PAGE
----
The US Secretary of Defence at the time of the Iraq War post 9/11, Donald Rumsfeld, famously fumbled through the concept of known knowns, and known unknowns. Without getting into the detail of the model within which these concepts live, business leaders must recognise that, regardless of experience, the biggest mistake anyone can make is complacency. Particularly when it comes to business and risk. Proactive risk identification and risk evaluation is, without question, critical for success.
The world is in a constant state of change. Every year, a slew of businesses are lost, many with long distinct histories of success and market power. New disrupters with fresh ideas, mindsets, technology and innovation, make the shiny and new more appealing to a vibrant generation who are increasingly making the decisions. Indeed, ‘the establishment’ is looking and feeling distinctly dated.
So the question is: “How can we know what’s coming to bite us next, and where should we focus?” In the first of this mini blog series ‘Why risk management is important for your business’, we spoke about the number one risk an organisation faces: Whether its business is still relevant and sustainable.
Let’s say you’re fortunate enough to be in an expanding market and your business is growing share. Then congratulations, the chances are your business is relevant. But clearly you’re not out of the woods (there are examples abound of IPO flops, founders shamed, shareholder revolt etc.). So how do you think through what risks you face? How do you get to know some of these unknowns?
As an expert in your own business, the starting point is to look at what you do know. What are the key risks that could stop you from delivering on your objectives, or being successful? Some businesses may not have defined or even agreed objectives, but even those will know the bigger mission, vision or ‘reason for being’.
Try to think beyond yourself and solicit inputs from others within the team and wider business, including diverse perspectives from different disciplines and departments. You’ll find this approach will yield surprisingly comprehensive results.
Risks can come from anywhere, so it’s critical to think broadly and holistically. One of the most simple but useful models is the ‘STO’ (Strategic, Tactical and Operational) framework which helps ensure thinking from these different perspectives. CEOs and Boards are often focused on strategic risks, but forget that day to day operational risks can derail a whole company too.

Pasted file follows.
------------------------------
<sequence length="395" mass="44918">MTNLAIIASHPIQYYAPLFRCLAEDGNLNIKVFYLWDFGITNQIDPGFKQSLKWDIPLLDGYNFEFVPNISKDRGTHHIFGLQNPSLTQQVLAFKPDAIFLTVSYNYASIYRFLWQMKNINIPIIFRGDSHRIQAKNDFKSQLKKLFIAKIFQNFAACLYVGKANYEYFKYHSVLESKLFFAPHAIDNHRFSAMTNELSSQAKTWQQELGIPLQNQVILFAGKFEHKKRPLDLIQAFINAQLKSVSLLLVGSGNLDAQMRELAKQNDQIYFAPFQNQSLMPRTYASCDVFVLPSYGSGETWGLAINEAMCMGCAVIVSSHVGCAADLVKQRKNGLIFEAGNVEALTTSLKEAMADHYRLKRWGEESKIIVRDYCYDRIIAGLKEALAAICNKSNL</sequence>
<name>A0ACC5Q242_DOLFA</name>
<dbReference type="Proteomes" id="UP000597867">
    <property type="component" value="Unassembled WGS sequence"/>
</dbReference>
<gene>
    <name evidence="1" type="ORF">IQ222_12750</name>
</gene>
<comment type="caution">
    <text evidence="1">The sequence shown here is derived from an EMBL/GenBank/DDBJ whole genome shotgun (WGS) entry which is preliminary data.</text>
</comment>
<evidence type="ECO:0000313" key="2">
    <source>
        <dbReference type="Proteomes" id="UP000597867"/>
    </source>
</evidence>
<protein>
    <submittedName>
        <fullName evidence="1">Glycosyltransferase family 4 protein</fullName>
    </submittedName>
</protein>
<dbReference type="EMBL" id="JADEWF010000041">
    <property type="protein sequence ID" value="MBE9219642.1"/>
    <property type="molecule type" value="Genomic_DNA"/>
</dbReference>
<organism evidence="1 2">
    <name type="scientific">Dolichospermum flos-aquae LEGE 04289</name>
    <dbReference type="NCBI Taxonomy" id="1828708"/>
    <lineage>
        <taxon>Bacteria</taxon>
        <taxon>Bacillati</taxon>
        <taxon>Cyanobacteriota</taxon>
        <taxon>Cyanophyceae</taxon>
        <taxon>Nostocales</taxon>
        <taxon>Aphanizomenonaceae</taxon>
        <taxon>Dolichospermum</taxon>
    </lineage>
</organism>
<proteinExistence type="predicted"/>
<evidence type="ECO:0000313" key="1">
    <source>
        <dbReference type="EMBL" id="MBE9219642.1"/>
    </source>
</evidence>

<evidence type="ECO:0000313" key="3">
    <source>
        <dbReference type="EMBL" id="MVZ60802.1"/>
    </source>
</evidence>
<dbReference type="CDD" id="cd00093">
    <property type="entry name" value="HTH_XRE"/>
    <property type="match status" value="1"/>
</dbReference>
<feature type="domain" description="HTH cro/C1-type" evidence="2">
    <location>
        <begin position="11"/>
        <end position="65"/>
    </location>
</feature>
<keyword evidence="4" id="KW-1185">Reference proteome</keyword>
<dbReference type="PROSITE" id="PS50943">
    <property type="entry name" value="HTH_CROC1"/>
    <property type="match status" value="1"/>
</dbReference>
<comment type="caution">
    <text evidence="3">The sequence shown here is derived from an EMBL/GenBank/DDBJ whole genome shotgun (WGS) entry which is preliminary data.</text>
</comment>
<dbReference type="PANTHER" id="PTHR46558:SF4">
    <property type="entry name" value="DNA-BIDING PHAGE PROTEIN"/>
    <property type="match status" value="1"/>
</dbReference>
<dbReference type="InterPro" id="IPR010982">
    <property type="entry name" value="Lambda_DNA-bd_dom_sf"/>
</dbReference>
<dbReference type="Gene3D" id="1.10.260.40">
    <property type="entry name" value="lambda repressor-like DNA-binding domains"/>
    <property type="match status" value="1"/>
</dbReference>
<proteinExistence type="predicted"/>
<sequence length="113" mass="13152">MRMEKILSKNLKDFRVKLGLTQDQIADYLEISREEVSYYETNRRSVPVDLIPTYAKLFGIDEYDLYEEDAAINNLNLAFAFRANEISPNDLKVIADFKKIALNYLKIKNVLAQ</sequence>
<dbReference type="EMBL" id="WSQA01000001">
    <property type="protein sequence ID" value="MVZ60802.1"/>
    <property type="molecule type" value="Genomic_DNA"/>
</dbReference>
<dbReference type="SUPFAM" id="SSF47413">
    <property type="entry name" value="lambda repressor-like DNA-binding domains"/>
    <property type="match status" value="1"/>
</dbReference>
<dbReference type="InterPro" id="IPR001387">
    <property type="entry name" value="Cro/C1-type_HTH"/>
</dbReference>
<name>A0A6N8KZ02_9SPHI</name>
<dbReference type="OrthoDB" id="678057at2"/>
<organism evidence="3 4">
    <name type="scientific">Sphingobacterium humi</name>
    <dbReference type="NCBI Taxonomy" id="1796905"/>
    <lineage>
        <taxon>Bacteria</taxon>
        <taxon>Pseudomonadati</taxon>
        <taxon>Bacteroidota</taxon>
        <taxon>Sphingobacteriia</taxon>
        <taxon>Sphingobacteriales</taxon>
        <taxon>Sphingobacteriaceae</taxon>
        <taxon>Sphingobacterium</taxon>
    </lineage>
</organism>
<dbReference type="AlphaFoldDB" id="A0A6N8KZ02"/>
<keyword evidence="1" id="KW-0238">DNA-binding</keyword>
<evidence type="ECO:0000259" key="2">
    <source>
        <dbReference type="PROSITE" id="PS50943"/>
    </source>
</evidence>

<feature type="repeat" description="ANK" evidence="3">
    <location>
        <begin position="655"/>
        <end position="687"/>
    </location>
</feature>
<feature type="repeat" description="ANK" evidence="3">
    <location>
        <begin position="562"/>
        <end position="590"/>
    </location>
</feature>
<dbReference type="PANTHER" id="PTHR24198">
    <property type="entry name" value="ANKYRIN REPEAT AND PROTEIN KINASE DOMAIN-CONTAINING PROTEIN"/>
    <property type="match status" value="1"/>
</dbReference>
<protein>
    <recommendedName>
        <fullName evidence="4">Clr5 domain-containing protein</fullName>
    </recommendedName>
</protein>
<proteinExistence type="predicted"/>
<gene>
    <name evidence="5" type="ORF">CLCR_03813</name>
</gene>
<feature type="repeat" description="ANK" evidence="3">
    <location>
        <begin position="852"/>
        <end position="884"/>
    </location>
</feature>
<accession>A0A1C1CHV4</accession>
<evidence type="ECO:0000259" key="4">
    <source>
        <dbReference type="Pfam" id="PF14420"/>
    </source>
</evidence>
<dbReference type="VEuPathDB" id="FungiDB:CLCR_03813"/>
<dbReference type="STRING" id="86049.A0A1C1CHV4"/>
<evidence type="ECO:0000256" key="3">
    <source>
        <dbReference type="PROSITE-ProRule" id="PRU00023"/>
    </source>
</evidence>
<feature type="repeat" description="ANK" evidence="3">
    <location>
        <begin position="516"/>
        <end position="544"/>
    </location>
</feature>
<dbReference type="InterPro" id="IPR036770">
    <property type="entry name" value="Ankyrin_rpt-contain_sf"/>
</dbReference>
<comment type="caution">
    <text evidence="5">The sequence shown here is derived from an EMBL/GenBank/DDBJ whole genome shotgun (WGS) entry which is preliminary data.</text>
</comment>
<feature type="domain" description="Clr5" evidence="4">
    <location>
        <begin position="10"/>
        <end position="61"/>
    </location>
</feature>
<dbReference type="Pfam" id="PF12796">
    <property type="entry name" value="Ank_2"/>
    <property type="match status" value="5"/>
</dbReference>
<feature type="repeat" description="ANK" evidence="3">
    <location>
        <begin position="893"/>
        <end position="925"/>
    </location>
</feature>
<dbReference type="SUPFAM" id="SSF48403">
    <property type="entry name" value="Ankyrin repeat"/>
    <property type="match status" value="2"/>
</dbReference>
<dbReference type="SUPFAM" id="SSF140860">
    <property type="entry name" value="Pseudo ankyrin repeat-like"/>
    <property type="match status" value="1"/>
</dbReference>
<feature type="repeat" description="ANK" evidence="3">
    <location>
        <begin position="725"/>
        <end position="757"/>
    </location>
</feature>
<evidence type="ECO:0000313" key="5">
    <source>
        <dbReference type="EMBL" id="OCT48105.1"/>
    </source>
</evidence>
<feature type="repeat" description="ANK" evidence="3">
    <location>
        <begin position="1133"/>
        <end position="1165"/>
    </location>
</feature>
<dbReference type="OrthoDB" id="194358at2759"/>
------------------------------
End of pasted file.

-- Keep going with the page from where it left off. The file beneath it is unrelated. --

Similarly, those in operations might not think about some bigger strategic issues, such as risks to the business model itself. Finally, those with financial backgrounds might struggle to see past these and other tactical risks.
This simple model can help shape your thinking through these different lenses and perspectives to gain a more holistic picture.
Conceptually, the ‘risk universe’ represents all the risks your business could possibly face. This is a big statement in the context of unknown-unknowns. It’s not a crystal ball, and no model can possibly see the future, but it works by setting out categories of risks, to prompt thinking in the same way the STO model above does.
Let’s say you’re a hotel company. You might have initially missed the significant threat of ‘sharing economy’ disrupters entering the market such as Airbnb. Had you been prompted to think about business model or technology change, you might have been more likely to make the connection.
Similarly, Brexit or Covid weren’t specifically set out in any risk universe. But you might see broader terms like macro-economics, geo-politics, health & safety or pandemics facilitating the risk identification and evaluation process.
There are some very comprehensive risk universe models,. We have synthesised and reconciled these into a shorter (and we believe more useful) set of 26 risks. We’ve built these into GOAT Risk – an easy to use, low cost, risk management software platform. Depending on the type of organisation you have, the system even proposes risks it thinks are relevant to your business.
Whilst this is a useful shortcut to risk assessment, there’s still the need to think about categories, and describe risks and their impacts in much greater detail. Only then, will they be viewed as a meaningful and action orientated problem set.
If knowing your risks is step one, not doing anything about them is the same as not knowing at all.
This is the 2nd of a 4 part series helping you to think broadly about the risks you face. If your plate is already full, then giving you more things to worry about is the last thing you need.
Recognising this, our next post is specifically for business leaders who are juggling many balls, and lack time and resources. Subscribe to our Blog today to never miss an update.
About the author
Danny Wong is the Founder and CEO of GOAT Risk Solutions. He is a thought leader in risk maturity, having engaged with hundreds of leaders and professionals in extensive market research. He has first-hand experience of supporting major corporates in a +20 year career specialising in Enterprise Risk Management. Danny saw a market opportunity for a simple, low-cost risk software solution to help organisations improve risk management capability, and launched GOAT in 2018.Find out more about GOAT Risk™